Against Japanism
Against Japanism
May 27, 2022
Mlitant Labour Unionism and State Repression in Kansai w/ David McNeil
Play • 1 hr 9 min

David McNeil joins Kota to discuss militant labour unionism and state repression in the Kansai region of southwestern Japan. 

We specifically discuss the struggle of truck drivers who work for small-to-medium ready-mix concrete companies, and whose job is to take dry concrete, water it, and deliver the wet concrete to various construction sites managed by large construction companies. They are organized by the Kansai Regional Ready-Mix Branch known as Kan’nama Shibu or Kan’nama, which is part of a larger national union called All-Japan Construction and Transport Solidarity Union known as Rentai. 

Unlike the rest of labour unions in Japan, the Kan’nama uses the method of industrial unionism to organize all workers in the same industry into the same union, as opposed to company unionism that only organizes workers in the same company and is hence more pliant towards the bosses. Since its establishment in 1965, members of Kan’nama have struggled militantly to counter the super-exploitation of their labour power and improve their substandard working conditions. 

The Kan’nama has also pursued a strategy of class alliance with their small-to-medium employers against large construction companies by organizing them into a cooperative to minimize competition and prevent them from beating the price of wet concrete down, which would negatively affect the workers’ wages, as well as the quality of the concrete and the safety of buildings in which it is used to built.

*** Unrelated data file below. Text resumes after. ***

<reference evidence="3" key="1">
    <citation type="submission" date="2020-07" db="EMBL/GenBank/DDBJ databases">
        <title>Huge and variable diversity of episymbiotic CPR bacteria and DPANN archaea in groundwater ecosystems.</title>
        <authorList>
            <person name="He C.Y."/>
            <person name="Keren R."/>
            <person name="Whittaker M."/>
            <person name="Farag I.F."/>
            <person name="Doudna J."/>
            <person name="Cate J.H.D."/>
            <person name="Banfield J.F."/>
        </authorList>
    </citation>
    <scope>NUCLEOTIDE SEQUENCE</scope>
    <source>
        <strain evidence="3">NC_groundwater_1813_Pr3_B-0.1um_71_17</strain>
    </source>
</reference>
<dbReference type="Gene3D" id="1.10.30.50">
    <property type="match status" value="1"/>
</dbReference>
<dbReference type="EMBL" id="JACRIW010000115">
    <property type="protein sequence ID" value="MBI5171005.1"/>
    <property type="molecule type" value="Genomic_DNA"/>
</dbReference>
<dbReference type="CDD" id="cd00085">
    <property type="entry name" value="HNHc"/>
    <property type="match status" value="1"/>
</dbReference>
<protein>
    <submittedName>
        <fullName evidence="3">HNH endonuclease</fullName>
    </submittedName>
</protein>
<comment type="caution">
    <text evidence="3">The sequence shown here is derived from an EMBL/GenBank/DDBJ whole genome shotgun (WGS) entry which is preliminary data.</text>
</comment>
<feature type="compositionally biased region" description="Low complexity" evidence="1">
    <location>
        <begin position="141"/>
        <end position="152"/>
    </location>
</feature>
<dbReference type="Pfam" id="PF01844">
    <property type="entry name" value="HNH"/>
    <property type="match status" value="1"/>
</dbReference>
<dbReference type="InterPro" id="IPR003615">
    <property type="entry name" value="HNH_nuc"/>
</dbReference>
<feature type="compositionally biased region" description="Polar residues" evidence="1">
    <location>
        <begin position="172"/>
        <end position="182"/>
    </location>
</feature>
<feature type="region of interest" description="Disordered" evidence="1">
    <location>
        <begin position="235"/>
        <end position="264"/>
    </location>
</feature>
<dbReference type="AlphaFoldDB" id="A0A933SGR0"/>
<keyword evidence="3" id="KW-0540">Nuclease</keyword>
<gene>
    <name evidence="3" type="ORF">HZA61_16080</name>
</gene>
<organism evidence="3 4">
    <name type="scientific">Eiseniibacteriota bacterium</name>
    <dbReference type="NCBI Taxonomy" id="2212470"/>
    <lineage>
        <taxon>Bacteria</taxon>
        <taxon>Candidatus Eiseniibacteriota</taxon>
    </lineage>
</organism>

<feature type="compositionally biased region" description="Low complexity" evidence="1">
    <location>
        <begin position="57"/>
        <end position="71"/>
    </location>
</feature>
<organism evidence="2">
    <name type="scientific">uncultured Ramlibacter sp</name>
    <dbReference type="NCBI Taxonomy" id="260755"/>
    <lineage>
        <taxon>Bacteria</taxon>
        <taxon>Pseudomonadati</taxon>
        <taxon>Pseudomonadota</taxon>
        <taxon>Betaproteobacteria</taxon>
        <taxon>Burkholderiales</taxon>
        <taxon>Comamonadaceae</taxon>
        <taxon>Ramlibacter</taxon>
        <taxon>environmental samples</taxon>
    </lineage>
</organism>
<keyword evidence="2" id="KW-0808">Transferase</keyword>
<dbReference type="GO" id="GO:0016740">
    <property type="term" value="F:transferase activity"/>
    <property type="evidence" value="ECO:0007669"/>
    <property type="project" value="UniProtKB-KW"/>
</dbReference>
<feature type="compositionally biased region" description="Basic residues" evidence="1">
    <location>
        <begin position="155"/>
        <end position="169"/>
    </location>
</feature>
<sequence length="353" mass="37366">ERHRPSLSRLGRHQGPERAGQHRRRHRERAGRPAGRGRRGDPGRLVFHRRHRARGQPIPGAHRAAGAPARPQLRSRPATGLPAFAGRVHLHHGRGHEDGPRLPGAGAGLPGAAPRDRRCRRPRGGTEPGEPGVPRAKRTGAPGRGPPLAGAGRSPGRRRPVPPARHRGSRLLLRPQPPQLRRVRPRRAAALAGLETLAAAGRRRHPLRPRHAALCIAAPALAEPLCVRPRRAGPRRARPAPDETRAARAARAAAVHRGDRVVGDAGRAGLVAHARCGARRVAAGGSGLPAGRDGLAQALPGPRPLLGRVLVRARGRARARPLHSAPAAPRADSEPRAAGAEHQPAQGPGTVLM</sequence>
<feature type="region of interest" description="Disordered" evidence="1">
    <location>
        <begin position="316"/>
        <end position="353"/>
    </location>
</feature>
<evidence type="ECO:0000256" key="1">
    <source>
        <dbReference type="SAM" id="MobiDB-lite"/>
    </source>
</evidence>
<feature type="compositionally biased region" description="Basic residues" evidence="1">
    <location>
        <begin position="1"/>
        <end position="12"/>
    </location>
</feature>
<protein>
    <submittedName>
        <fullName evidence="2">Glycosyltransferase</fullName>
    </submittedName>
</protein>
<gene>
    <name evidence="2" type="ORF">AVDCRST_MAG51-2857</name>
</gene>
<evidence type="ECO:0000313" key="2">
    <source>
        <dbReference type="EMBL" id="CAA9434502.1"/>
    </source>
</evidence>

However, the Kan’nama’s militant industrial unionism and attempt at unifying their employers against large construction companies have met intense police repression and mass arrest of its members. Since 2018, 81 members of the union have been arrested on legally dubious charges including the union’s co-founder Take Kenichi who was detained for 641 days without trial. 

The union’s strategic alliance with the bosses also seems to have backfired as they hired yakuzas and even neo-Nazis as their mercenaries to attack the union and terrorize its members. 

David argues that a repression of this scale could not have happened spontaneously without a centralized coordination from Tokyo. We discuss who really made the decision to crack down on the Kan’nama and the class interests behind it. 

We also discuss why mainstream journalists have largely turned a blind eye to this struggle and what it tells us about the state of journalism in Japan.

We conclude our discussion by talking about how the union has fought back against the repression and the ways in which we can support them, as well as what this struggle tells us about contemporary Japanese society and the world at large.

Intro: Cielo by Huma-Huma

Outro: The Internationale by Ōe Tetsuhiro 

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